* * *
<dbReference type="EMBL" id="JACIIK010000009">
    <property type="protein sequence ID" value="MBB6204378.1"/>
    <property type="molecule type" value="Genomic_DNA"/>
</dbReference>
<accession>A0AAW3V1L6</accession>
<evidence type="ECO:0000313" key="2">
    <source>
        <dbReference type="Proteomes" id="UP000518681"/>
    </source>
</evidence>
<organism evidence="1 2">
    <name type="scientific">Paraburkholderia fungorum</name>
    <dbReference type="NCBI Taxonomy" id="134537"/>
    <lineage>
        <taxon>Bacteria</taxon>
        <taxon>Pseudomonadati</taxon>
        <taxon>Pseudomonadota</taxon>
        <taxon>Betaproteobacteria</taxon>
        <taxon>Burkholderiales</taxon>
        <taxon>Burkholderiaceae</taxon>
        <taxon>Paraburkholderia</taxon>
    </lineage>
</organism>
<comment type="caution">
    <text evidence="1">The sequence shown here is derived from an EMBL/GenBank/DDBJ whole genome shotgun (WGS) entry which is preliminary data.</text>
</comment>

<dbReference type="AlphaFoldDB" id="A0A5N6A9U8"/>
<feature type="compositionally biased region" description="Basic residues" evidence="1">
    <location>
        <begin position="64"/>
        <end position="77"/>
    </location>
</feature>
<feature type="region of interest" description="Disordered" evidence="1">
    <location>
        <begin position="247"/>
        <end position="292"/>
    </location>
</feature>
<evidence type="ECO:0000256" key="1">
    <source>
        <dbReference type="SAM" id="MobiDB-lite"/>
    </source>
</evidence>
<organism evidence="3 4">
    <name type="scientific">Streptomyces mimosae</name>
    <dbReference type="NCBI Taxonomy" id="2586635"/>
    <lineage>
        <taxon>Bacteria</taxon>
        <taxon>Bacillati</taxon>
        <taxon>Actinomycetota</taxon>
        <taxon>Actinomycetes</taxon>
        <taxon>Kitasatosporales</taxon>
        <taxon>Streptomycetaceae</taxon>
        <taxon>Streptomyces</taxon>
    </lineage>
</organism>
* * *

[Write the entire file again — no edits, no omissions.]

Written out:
<dbReference type="EMBL" id="JACIIK010000009">
    <property type="protein sequence ID" value="MBB6204378.1"/>
    <property type="molecule type" value="Genomic_DNA"/>
</dbReference>
<accession>A0AAW3V1L6</accession>
<evidence type="ECO:0000313" key="2">
    <source>
        <dbReference type="Proteomes" id="UP000518681"/>
    </source>
</evidence>
<organism evidence="1 2">
    <name type="scientific">Paraburkholderia fungorum</name>
    <dbReference type="NCBI Taxonomy" id="134537"/>
    <lineage>
        <taxon>Bacteria</taxon>
        <taxon>Pseudomonadati</taxon>
        <taxon>Pseudomonadota</taxon>
        <taxon>Betaproteobacteria</taxon>
        <taxon>Burkholderiales</taxon>
        <taxon>Burkholderiaceae</taxon>
        <taxon>Paraburkholderia</taxon>
    </lineage>
</organism>
<comment type="caution">
    <text evidence="1">The sequence shown here is derived from an EMBL/GenBank/DDBJ whole genome shotgun (WGS) entry which is preliminary data.</text>
</comment>

<dbReference type="AlphaFoldDB" id="A0A5N6A9U8"/>
<feature type="compositionally biased region" description="Basic residues" evidence="1">
    <location>
        <begin position="64"/>
        <end position="77"/>
    </location>
</feature>
<feature type="region of interest" description="Disordered" evidence="1">
    <location>
        <begin position="247"/>
        <end position="292"/>
    </location>
</feature>
<evidence type="ECO:0000256" key="1">
    <source>
        <dbReference type="SAM" id="MobiDB-lite"/>
    </source>
</evidence>
<organism evidence="3 4">
    <name type="scientific">Streptomyces mimosae</name>
    <dbReference type="NCBI Taxonomy" id="2586635"/>
    <lineage>
        <taxon>Bacteria</taxon>
        <taxon>Bacillati</taxon>
        <taxon>Actinomycetota</taxon>
        <taxon>Actinomycetes</taxon>
        <taxon>Kitasatosporales</taxon>
        <taxon>Streptomycetaceae</taxon>
        <taxon>Streptomyces</taxon>
    </lineage>
</organism>